And second, let me ask you my second question as well. And second, the – it’s been reported in Axios that Israel’s top priority is to discredit the UN probe into excessive force and so on last May. I was wondering if you know of this issue and whether you will support Israel’s effort, considering that the Biden administration cut support to the – financial support by 25 percent to the council. Thank you, Jalina.


MS PORTER: Hi, thank you so much, Said. I will start – first question. I’ll just say that the United States Congress has made its views known on Palestinian payments to prisoners for several years. And of course, I would include the U.S. law and of course, likewise, every U.S. administration has held discussions with both Israelis and Palestinians on this very issue. It’s been a longstanding U.S. Government policy that we encourage reform on the prisoner payment system.

And to move on to your second question, we are concerned with the UN Human Rights Council’s commission on inquiry on Israel and into – and its investigation into all alleged violations and abuses of human rights and violations of international humanitarian law in Israel, West Bank, and Gaza. We have previously issued a statement expressing our deep disappointment in it and opposition to the commission on inquiry’s establishment. In addition, the U.S. delegation expressed concerns over the commission on inquiry during the General Assembly session, with the president of the HCR this past October of course noting continued and egregious bias towards Israel in the HRC and the problematic nature of the open-ended duration of its mandate.

The United States will not cooperate with the commission on inquiry and we encourage other member states to follow our lead, and we’ll continue to advocate for Israel to be treated fairly in the Human Rights Council.

We believe the UNHCR – HRC, excuse me – plays a crucial role in promoting respect for human rights as well as fundamental freedoms all around the world. Nevertheless, it does have flaws, including most blatantly its agenda item focused only on Israel, which perpetuates unacceptable anti-Israel bias.

Let’s go to Nadia Bilbassy, please.

QUESTION: Hi, Jalina. Thank you for taking my question, and happy Friday. The State Department just issued a statement on the return of Mr. Lenderking from the Gulf states and London. I’m just wondering how different is this statement from the previous one, and what did he achieve on this visit? Because if I read the statement, while it says that he urged the parties to de-escalate and that’s not the case on the ground, there’s no more fighting, talk about the humanitarian suffering is still there, nothing changes, and protecting Gulf allies – the Houthis have increased their attacks on them.

So can you just tell us what’s different this time, what did he achieve on this trip? Thank you so much.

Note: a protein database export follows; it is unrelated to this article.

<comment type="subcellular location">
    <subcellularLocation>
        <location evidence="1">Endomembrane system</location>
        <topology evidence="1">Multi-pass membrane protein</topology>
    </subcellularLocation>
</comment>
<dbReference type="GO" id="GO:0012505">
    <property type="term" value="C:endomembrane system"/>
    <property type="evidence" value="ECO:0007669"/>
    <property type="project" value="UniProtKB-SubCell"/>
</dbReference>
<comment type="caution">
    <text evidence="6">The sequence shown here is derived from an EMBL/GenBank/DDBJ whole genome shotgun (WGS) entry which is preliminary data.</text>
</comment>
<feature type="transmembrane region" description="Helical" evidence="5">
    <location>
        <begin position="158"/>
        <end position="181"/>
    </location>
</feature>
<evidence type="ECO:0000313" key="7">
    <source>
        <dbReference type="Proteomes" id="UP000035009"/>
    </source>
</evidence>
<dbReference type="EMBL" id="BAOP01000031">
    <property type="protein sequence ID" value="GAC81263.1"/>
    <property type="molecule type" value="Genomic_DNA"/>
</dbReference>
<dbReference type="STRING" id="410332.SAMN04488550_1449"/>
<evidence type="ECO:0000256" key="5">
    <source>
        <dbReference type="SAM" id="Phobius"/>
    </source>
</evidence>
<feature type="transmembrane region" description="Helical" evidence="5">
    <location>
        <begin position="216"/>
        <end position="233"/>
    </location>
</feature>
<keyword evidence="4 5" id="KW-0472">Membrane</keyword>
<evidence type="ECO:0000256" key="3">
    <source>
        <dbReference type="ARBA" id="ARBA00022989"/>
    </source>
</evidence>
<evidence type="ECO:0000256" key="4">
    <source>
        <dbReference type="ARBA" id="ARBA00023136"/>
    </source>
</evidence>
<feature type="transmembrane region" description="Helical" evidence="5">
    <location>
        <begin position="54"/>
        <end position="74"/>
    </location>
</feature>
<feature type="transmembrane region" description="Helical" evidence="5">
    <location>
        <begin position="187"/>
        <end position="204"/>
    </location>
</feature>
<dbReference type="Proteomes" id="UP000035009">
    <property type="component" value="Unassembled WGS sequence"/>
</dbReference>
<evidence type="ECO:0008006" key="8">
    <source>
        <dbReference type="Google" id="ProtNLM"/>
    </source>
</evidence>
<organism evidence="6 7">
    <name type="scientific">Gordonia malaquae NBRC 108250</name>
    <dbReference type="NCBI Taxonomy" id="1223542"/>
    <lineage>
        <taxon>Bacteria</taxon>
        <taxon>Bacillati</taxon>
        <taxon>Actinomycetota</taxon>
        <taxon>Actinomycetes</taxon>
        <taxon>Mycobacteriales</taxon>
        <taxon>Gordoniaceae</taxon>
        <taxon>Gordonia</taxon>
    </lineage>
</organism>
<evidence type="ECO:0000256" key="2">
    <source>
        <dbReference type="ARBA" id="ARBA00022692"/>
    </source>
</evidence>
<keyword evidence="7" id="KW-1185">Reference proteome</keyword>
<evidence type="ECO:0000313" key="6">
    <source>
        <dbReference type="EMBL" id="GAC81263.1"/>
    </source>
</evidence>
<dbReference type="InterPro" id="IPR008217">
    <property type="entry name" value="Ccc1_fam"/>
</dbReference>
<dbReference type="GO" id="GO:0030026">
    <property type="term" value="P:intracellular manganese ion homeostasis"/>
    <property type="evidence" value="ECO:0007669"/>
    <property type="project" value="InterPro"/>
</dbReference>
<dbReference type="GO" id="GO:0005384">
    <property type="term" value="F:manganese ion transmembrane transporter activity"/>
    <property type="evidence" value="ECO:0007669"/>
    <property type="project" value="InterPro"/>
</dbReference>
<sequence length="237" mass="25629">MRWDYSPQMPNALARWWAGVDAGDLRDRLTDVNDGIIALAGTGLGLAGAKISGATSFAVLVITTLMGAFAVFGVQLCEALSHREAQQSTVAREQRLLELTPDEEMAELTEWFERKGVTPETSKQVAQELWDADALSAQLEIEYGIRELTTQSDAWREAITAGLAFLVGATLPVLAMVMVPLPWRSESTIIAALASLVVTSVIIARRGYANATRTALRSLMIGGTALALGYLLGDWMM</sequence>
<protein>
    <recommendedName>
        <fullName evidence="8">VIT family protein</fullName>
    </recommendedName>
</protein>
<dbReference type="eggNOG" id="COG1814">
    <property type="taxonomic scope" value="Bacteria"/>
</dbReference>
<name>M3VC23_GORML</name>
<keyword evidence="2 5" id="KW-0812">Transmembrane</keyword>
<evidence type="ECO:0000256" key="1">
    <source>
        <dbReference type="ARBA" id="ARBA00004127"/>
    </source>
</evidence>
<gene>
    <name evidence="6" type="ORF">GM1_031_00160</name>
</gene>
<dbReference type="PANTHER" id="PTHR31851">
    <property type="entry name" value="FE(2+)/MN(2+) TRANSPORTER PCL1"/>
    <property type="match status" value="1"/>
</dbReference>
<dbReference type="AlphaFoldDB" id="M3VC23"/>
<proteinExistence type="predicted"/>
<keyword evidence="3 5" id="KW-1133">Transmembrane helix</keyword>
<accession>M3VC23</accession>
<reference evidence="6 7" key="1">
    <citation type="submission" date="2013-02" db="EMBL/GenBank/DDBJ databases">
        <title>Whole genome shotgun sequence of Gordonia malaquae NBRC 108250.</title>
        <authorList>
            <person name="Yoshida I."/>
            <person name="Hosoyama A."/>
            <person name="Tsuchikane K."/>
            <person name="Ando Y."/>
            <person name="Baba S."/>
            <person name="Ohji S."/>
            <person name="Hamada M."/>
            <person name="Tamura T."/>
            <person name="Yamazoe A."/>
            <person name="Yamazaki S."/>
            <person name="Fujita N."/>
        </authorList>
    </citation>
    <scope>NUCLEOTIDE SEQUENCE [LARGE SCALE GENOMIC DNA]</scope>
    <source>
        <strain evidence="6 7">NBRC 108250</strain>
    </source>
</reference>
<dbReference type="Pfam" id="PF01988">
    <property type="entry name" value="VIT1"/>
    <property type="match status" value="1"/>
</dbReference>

MS PORTER: Thanks for your question, Nadia. And you’re correct on what you read on the readout. So Special Envoy Lenderking did conclude his trip and returned today. He focused on his engagements in Saudi Arabia, the UAE, Oman, and the UK on, again, the urgent need for de-escalation and protection of civilians, which include detained both U.S. and UN locally employed Yemeni staff in Sanaa; bringing the parties together to support a UN-led inclusive peace process; intensifying efforts to improve economic stability; as well as pressing for action to improve humanitarian (inaudible) and address the fuel crisis.

Of course, we urge the parties to de-escalate, seize opportunities for peace this year, and cooperate with the international community as we help – try to help create the space for Yemenis to dialogue and determine their own future.

We’ll take one last question from Jenny Hansler.

QUESTION: Hi, Jalina. Thanks so much. I wanted to follow up on Russia and Iran. On Iran, does Special Envoy Malley plan to brief the President on this issue? Is this a decision that is ultimately coming down to the President given the statements from the U.S. and others that this is now a political decision?

On Russia, is there anything on the calendar for the Secretary speaking with the Russians? He said he anticipated talking to Lavrov in the coming days on Wednesday.

And then, do you feel it’s harder to conduct effective diplomacy with the Ukrainians if they are saying they disagree with the U.S. assessment of the imminence of a potential Russian invasion? Thank you.

MS PORTER: Thanks, Jenny. To your first question, we don’t have anything to announce as far as Special Envoy Malley briefing the President.

And to your second question, we also don’t have anything to preview as far as the Secretary and any upcoming engagements as well.

Thank you all for joining today. That concludes today’s press briefing. I hope you all have a great weekend ahead, and we’ll see you on Monday.

(The briefing was concluded at 2:27 p.m.)

U.S. Department of State